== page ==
Even the famous French painter Claude Monet, considered one of the founders of Impressionism, was enchanted by it. He first visited Bordighera in 1883 with his friend Auguste Renoir, with whom he had quite a time. During his short stay, he was so enchanted by the landscape that he decided to return in January 1884. He was supposed to stay a couple of weeks but stayed three months, producing over fifty canvases. To his dealer in Paris he wrote: ‘Everything is admirable, and every day the countryside is more beautiful, and I am bewitched by the country’. What enraptured him most of all was the Moreno Garden, of which he said ‘a garden like that resembles nothing, it is simply phantasmagorical, all the plants of the universe seem to grow there spontaneously’. Only a few traces remain of the Giardino Moreno in today’s garden named after Monet, along Via Romana.
The old town is entered through three gates: the 17th-century Porta del Capo, or New Gate, to the south; the Porta Soprana, or Porta della Maddalena, opened in 1780, to the east; and the Porta Sottana, built in 1470 and rebuilt in the Baroque period, to the west. The picturesque historic centre is characterised by pastel-coloured houses, flights of steps, small squares and narrow alleys, distributed around two main streets: the Via Lunga and the Via Dritta.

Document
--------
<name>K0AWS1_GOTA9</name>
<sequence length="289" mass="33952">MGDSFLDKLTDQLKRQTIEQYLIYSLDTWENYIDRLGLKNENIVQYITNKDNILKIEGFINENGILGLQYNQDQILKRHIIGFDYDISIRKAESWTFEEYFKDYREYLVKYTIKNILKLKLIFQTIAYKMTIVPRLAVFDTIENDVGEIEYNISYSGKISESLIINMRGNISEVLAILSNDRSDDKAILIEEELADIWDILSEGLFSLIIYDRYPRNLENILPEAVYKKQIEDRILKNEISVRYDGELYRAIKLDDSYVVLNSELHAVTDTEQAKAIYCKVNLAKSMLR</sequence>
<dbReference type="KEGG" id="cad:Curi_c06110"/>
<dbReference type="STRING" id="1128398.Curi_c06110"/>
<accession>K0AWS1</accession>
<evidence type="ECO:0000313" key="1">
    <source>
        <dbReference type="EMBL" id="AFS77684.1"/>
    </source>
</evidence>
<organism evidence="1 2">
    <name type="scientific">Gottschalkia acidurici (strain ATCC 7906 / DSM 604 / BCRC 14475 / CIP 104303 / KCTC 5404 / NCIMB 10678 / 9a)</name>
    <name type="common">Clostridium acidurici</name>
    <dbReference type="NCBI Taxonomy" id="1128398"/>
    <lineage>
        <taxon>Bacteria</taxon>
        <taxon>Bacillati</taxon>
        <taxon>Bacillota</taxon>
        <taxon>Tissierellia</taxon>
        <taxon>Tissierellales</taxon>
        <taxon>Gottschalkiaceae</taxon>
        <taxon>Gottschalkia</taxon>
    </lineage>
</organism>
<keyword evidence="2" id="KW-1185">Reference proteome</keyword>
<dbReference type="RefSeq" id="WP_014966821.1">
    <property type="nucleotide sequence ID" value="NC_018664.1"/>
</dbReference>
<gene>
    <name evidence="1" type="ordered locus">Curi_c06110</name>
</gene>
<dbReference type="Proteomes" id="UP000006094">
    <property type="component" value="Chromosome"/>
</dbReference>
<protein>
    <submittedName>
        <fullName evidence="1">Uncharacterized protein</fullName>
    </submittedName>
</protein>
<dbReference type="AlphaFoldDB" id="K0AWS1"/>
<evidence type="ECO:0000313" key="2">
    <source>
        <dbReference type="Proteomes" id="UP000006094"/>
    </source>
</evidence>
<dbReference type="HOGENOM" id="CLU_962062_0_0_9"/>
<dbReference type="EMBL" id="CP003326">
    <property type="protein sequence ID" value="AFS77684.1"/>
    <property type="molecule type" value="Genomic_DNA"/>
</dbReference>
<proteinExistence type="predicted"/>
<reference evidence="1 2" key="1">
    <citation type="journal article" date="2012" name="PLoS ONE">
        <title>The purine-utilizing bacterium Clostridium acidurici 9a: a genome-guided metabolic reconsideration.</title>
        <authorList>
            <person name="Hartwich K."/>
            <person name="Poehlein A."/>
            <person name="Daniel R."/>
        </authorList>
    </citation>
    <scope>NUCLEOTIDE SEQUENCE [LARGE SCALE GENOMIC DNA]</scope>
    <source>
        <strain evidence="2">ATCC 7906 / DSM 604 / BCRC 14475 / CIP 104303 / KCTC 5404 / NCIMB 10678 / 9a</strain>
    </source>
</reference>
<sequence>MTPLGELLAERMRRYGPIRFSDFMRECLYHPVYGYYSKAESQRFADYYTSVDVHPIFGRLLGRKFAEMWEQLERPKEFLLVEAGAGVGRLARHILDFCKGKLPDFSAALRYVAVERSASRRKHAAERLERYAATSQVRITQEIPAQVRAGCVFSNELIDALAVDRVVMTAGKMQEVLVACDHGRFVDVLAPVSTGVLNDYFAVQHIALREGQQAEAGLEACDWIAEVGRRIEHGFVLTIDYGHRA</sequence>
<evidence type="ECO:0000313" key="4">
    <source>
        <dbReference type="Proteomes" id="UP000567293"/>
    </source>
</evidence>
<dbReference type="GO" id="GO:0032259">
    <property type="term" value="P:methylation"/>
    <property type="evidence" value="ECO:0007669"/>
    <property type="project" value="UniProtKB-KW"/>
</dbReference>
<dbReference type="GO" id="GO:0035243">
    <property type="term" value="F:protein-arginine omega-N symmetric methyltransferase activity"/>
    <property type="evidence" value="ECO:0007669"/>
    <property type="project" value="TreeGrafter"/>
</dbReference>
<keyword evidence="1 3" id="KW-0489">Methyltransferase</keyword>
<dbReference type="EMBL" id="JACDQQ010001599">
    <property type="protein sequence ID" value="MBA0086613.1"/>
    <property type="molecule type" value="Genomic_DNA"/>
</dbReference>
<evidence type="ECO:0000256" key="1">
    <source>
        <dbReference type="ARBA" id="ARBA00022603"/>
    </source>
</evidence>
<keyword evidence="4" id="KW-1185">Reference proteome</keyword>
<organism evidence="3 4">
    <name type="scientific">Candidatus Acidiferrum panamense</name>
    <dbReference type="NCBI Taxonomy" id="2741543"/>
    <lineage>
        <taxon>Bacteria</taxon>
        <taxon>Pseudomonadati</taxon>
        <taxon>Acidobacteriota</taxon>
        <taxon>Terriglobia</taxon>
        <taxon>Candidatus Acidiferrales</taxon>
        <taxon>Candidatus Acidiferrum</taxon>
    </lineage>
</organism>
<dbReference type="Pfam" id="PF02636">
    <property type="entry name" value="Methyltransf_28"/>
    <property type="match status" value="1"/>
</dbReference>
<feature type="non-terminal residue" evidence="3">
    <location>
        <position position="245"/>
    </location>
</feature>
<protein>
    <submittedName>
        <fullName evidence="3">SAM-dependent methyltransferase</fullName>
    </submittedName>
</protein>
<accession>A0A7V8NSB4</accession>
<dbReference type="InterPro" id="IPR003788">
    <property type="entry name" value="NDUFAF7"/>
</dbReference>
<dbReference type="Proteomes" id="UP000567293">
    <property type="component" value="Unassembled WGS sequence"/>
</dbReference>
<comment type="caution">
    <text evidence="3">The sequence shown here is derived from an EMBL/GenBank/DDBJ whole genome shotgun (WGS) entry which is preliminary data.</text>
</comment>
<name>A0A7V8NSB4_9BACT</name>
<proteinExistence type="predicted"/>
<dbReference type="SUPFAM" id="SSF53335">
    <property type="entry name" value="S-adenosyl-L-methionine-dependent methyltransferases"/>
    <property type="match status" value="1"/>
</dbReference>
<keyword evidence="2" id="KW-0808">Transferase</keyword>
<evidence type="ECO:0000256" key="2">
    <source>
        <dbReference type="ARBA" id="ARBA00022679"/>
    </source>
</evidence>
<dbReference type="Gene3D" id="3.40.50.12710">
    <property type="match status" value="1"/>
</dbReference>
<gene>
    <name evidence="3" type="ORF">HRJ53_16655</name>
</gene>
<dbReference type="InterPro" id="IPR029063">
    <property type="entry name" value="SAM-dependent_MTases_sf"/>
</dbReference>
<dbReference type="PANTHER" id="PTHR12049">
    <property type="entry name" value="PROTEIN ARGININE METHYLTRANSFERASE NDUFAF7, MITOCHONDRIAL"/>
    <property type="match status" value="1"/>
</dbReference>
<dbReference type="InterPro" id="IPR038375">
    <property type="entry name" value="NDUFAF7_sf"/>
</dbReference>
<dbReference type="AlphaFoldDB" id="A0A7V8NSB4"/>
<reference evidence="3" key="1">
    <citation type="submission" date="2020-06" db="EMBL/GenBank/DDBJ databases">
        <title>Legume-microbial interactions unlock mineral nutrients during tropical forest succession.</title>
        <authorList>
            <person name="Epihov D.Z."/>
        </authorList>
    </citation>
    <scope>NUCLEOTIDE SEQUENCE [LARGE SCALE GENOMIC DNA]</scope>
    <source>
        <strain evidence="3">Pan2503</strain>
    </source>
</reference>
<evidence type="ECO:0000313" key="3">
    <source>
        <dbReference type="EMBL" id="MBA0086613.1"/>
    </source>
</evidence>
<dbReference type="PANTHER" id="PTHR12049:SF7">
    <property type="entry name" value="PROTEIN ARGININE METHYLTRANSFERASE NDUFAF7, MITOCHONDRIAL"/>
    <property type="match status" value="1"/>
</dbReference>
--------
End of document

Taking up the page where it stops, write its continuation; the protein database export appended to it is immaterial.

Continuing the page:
If you are looking for information on where to eat in Bordighera Alta, know that there is no shortage of restaurants where you can enjoy typical local cuisine. One of them is the Magiargè, an osteria with a really rich wine cellar.
The heart of Bordighera Alta is Piazza del Popolo, overlooked by the Church of Santa Maria Maddalena. It was erected in the 17th century, although its current appearance is due to renovations carried out in the second half of the 19th century. The modern façade is decorated with Rococo stucco work, while the bell tower, detached from the church, rises above a beautiful late-medieval loggia. Inside are the relics of Saint Ampelio, patron and protector of Bordighera, and several works of art, including a valuable marble group sculpted by his son Domenico from designs by Filippo Parodi.
Another building of historical interest is the 15th-century Oratory of San Bartolomeo, located a few steps away from the Church of Santa Maria Maddalena. Here, as testified by a plaque on the façade, the meeting of the consuls of Camporosso, Vallecrosia, San Biagio, Soldano, Borghetto, Vallebona, Sasso and Bordighera took place, which decreed the separation from the city of Ventimiglia and the proclamation of the Magnifica Comunità degli Otto Luoghi (Magnificent Community of the Eight Places). Among the works of art present is a wooden statue of St Bartholomew from 1865, attributed to Agostino Vignola.